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Thursday, October 19, 2006

German Market for Solar Modules soft

[Solar Power 2006, San Jose, CA USA]

I have confirmed German market softness for solar modules with multiple confidential sources. One confidential source stated the following:
The situation is that potential customers are waiting for price reductions of 10 to 15 % on modules. The storage of suppliers is full. Market slow down significant in the last two months. Industry expects a return of the market beginning next year due to expected price reductions.

Second hand from an interviewee, I heard that the ErSol Solar Energy AG (FRA:ES6) CEO, Claus Beneking, addressed this issue at the Solar Energy: Driving the Cost Down event hosted by the German American Business Association, Northern California chapter.

In Germany, new customers are reluctant to commit to solar photovoltaic system installations if solar module price reductions are imminent. Also, as interest rates have climbed, the financial return from grid-tied residential solar installations has become unattractive to homeowners. Most German homeowners going solar finance their systems with long term bank loans paid for with guaranteed feed-in tariffs over the operating life of the solar electric system.

Some German solar system integrators with solar module take or pay contracts may be building solar module inventories during the market slowdown, and this could impact their finances and revenues. As a result, restructuring, shakeout, and consolidation may occur among solar system integrators and solar module manufacturers in 2007. Solar system integrators need to improve and streamline their marketing, sales, installation, and support processes after a period of high growth encouraging operating inefficiencies.

German market softness may represent a slow quarter or two in the longer term photovoltaic market growth trend. German solar manufacturers believe market growth will return in early 2007 as price reductions are implemented.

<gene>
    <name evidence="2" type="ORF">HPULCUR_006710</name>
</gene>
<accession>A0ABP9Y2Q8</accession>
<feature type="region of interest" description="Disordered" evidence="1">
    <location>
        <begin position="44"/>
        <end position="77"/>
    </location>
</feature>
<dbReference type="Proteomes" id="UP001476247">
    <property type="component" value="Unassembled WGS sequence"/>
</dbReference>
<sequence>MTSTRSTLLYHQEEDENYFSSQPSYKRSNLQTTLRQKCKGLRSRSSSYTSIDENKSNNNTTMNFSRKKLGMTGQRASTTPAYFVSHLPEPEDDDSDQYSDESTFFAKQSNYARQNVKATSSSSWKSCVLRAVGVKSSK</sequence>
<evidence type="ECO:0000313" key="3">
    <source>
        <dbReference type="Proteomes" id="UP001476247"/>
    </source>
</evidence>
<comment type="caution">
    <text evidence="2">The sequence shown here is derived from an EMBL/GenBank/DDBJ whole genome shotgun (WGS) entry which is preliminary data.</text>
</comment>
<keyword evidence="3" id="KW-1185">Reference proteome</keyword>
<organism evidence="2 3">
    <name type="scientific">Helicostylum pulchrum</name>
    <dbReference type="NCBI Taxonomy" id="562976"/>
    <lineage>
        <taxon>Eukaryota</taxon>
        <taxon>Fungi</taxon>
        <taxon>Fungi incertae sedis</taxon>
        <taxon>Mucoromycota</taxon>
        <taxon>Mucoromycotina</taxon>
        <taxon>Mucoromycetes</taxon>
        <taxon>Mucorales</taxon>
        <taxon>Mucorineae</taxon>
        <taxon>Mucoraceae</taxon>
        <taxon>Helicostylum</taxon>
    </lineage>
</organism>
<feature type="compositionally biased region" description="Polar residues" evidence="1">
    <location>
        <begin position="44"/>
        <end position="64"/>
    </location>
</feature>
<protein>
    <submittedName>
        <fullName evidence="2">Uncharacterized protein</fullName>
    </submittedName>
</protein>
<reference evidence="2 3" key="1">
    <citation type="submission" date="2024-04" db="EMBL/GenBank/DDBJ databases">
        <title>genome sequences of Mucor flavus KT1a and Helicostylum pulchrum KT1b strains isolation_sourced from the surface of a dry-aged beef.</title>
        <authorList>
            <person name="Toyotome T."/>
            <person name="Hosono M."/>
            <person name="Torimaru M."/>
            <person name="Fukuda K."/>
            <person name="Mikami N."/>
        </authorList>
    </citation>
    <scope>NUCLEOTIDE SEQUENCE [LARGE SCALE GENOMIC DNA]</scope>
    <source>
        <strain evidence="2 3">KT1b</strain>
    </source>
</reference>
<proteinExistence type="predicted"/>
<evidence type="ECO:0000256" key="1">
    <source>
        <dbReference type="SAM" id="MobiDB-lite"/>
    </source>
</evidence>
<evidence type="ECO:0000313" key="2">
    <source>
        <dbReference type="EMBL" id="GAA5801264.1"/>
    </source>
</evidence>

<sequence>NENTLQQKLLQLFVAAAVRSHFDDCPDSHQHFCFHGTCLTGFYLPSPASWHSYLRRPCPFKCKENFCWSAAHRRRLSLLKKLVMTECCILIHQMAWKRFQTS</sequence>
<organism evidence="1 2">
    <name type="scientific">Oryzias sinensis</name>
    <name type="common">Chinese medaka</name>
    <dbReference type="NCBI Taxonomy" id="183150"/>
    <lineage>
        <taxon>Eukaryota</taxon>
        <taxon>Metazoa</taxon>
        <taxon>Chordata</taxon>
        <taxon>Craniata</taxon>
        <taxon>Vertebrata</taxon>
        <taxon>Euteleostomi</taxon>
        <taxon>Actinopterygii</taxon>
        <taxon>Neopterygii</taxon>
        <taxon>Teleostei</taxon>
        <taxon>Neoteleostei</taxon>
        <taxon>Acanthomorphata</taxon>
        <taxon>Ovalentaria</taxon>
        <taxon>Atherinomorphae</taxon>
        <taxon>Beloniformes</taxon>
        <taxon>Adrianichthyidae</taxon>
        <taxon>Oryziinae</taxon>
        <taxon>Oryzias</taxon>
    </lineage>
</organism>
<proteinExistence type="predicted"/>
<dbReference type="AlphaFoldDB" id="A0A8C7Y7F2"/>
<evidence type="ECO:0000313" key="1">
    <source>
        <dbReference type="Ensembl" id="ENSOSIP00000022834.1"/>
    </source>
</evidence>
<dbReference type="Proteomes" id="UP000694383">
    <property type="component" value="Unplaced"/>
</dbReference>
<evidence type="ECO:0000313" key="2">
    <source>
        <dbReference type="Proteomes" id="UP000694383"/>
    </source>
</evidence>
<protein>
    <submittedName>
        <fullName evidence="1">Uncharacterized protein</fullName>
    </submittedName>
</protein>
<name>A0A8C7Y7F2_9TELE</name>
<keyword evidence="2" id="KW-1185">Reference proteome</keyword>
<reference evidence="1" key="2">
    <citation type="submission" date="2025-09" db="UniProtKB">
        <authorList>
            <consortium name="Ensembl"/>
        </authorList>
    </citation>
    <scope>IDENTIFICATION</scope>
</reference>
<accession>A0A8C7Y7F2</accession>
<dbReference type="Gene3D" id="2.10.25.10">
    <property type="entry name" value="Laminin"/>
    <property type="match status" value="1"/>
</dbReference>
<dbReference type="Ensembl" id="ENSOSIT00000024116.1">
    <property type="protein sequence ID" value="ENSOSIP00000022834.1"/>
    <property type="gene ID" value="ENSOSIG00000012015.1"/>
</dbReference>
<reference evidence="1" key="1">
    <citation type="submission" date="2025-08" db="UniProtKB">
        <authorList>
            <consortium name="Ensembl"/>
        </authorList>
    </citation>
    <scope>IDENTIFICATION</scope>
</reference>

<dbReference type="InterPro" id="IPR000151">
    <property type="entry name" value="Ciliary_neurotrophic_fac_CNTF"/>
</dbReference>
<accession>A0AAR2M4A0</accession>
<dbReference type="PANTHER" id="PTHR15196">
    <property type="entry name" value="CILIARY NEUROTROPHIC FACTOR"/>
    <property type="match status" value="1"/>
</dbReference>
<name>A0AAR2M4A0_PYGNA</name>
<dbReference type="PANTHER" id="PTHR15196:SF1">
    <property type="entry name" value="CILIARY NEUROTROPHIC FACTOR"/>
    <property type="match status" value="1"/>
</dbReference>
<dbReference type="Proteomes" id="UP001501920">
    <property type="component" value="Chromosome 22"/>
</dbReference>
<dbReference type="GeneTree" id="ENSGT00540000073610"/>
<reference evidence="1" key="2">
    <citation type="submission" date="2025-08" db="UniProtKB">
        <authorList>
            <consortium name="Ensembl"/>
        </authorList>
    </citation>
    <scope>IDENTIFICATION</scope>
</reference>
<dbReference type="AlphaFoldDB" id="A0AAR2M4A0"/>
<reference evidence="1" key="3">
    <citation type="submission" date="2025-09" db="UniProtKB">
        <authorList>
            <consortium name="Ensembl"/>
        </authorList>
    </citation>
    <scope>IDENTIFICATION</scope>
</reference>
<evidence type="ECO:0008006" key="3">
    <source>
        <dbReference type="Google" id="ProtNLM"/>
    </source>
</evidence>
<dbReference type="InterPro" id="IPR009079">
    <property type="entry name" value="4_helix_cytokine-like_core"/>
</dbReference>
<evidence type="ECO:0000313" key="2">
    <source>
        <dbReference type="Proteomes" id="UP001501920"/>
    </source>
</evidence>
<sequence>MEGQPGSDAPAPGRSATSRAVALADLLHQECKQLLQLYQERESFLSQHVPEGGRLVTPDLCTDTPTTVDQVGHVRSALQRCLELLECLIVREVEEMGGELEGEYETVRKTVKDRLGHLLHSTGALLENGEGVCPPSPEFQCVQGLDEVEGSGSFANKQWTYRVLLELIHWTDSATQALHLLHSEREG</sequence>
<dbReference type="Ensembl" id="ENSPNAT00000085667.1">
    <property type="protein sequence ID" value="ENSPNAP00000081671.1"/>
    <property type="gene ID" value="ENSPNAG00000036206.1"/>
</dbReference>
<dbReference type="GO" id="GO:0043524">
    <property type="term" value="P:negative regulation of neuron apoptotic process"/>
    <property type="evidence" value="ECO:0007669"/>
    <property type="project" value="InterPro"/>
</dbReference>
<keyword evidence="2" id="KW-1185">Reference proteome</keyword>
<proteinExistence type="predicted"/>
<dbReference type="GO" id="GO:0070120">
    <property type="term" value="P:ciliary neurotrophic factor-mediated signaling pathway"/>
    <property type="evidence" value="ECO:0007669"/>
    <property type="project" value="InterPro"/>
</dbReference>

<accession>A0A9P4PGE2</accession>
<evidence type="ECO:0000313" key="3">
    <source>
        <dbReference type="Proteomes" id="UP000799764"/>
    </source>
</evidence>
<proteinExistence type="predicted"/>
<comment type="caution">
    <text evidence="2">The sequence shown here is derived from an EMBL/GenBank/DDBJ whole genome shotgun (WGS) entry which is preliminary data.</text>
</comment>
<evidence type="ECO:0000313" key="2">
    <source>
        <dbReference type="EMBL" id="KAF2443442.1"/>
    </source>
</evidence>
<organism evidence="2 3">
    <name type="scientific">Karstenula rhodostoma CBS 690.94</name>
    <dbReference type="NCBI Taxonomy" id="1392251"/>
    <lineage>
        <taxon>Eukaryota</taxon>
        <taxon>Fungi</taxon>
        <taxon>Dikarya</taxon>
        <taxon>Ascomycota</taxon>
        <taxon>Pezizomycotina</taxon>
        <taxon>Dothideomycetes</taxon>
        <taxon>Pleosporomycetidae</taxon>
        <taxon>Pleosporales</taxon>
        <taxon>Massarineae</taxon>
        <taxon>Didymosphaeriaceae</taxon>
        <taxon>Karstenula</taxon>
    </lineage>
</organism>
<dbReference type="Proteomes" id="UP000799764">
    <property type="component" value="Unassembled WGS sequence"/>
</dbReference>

Regional differences between solar module markets may be driving a disconnect between solar module prices and inventories. Certain individual companies may be less impacted by the slowdown in the German market than peer competitors depending on the operating strengths of their system integration partners.

If you speak to most of the major solar photovoltaic module (“solar panel”) manufacturers about product availability here at Solar Power 2006, the standard reply is they have sold out their production. I have tried asking manufacturers about their lead time (how long it takes from order placement to shipment), but the manufacturers are unwilling to provide such estimates. In their shoes, I would not divulge or guesstimate lead time information either.

Although US based solar installers were promised solar module price reductions for October 2006, solar module manufacturers instead decided to raise prices about ten cents ($0.10) per Watt. At least one major top 10 solar module manufacturer bucked the price increase trend and decided to reduce solar module prices by twenty-five cents ($0.25) per Watt in a bid to increase market share and perhaps maintain lean inventories.

Please share your first hand knowledge on this issue by leaving a comment.

GP Note: Given the confidential sources, I would exercise extreme care before drawing conclusions or taking actions with this information. There are many factors to consider before determining how this development might impact specific solar photovoltaic companies. New growth markets such as Spain, Italy, and the United States may compensate for reduced growth rates in Germany.


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